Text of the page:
I asked Mark Dever, Michael Kelley, and Matt Chandler about this during the Adult Education Panel at T4G. Here is a video clip of their answers.
Trevin Wax: What would you recommend pastors do that have inherited a structure that might not be their first choice? They do have space and they're thinking about possibly changing or doing something else. How would you advise them? How would you think about...if you advised them to change, how to go about that change? If you would advise them not to change, what to do in those settings?
Mark Dever: For me it would depend hugely on who the guy is. What his gifting is. If he's an exceptional teacher and the people are going to be following him, I might say one thing. But you know if it's not those kind of exceptional gifts, I would say take whatever you've got, just like you're saying, make it as good as you can. And any change you bring about, try to do that slow and gradual.
Michael Kelley: I guess the only thing that I would add is to invest more of the time in not only thinking about the structure but actually purposefully articulating to the leadership that is going to be in place what specifically are we trying to accomplish with this class. So if you're trying to accomplish with your Sunday School classes for this to be the moment of fellowship, of real genuine community where we deeply pray and invest in each other, then empower your leaders to know that that's what it is and empower them to say, man pray for 30 minutes during this time. I mean just do it.
But if it's not - if you're trying to accomplish a more educational feel with that, then let them know those expectations as well so that way everybody's moving in the same way. Clarity is very important. And so I think it will decrease the amount of frustration from both people that are going to classes or going to groups and from the leadership in the long run.
Matt Chandler: I think that wholesale change is rarely a good idea. It's rarely a good idea, and I think what happens, unfortunately, for guys that are trying to revitalize places is they've got a crush on another church. I don't know how else to say it. They've got a crush on this church, and so since this church does it this way, you want to try to force that into where you are, and that's immature and foolish. And so I don't...I know there are places where change needs to occur, but wholesale change is rarely a good idea.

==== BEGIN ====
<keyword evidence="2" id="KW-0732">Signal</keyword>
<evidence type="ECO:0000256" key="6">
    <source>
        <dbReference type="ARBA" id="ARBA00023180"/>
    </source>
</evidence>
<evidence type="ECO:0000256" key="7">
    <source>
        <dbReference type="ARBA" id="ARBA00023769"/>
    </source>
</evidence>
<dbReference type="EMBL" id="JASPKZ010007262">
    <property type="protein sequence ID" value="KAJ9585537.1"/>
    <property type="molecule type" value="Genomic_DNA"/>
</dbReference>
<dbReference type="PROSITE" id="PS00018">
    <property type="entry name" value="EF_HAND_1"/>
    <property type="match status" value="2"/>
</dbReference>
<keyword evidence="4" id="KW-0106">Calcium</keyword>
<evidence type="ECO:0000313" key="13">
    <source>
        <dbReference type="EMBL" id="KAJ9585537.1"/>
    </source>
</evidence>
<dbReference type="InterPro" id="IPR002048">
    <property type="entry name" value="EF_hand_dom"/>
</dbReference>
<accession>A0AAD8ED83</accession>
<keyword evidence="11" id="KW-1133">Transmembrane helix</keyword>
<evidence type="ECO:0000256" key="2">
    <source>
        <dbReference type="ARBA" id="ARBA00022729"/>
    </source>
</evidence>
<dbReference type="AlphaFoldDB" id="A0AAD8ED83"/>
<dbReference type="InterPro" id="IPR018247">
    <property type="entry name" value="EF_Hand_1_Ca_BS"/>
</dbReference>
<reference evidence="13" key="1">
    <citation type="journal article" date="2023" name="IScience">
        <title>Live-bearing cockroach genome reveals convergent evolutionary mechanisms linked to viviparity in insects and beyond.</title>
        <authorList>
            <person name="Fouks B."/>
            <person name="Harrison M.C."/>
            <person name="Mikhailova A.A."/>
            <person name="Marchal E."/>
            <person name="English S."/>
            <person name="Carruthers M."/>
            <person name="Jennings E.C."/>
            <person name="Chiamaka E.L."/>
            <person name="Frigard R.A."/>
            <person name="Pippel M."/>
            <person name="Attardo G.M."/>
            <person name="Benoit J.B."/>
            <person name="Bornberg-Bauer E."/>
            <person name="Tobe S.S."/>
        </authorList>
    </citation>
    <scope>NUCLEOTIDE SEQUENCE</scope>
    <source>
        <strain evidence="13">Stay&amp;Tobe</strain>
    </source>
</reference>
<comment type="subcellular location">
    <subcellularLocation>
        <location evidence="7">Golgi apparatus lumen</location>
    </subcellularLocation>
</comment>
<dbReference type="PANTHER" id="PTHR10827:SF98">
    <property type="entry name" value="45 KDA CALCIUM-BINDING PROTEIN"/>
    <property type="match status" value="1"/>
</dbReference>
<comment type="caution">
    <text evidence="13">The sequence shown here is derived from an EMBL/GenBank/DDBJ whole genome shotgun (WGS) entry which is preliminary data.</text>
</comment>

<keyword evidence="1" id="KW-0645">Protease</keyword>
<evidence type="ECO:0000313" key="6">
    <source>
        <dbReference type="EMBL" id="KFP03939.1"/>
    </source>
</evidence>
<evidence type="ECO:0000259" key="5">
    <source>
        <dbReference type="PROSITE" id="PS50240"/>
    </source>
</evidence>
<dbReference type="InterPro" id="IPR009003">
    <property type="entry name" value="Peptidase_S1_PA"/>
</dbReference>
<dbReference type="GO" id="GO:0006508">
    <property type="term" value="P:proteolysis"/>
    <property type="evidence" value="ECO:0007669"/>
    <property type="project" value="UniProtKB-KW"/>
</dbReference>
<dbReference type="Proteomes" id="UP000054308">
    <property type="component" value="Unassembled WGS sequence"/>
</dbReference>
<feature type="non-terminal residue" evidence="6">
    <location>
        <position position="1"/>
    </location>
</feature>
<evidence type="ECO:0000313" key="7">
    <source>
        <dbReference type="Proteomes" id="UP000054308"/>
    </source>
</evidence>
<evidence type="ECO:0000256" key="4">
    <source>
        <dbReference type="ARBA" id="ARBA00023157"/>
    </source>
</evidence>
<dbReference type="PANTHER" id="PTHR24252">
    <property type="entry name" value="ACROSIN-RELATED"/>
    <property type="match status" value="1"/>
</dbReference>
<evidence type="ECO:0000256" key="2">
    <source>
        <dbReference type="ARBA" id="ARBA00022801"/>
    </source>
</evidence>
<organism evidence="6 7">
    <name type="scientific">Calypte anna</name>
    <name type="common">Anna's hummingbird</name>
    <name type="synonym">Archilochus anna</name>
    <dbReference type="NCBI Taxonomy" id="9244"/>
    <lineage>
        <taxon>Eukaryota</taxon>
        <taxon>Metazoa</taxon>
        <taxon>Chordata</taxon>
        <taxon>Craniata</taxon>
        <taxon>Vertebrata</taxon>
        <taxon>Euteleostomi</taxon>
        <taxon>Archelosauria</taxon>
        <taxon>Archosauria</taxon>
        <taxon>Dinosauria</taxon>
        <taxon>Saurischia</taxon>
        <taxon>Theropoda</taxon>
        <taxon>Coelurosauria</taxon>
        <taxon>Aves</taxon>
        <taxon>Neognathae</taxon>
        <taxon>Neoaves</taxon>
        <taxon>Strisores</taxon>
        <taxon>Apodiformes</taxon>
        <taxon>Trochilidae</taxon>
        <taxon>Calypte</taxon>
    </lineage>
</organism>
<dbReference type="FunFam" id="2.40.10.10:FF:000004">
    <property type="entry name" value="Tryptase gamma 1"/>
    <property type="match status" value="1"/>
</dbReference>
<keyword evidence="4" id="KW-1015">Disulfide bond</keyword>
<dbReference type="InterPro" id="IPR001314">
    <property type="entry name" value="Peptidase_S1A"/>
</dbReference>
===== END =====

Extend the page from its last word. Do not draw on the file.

And if you're making changes, before you really know people and before you really know history, and before...but you're doing it because you have a crush - because Driscoll said cancel your Sunday School class - well then you're immature. You've got to be able to see through statements like that. Because Mark's saying that because of a specific place and a specific context and a specific...and he doesn't know you. He doesn't know your church. He doesn't know where you've been, where those people have been, and so you're going to come in and make war against faithful saints who are being fed by the Word of God because you've got a crush on something.
So I would just say that I think the whole idea of "We've got to change it" is...I just think we're beating a drum too much. I just think we're all trying to be too innovative.
Trevin Wax: If we're going to change, though, within the current structure that we've inherited - make it better, make the purpose clear, be clear about what...because you know there are lots of Sunday School classes where at some point there was a clear purpose but now it's: we get together; we stand around; we eat coffee and donuts; we have prayer requests for 30 minutes; and we open up the Bible and talk for 15 minutes; pray; and then go to the service. I mean you really can lose and dilute the purpose of whatever the group is meeting if it's not constantly communicated.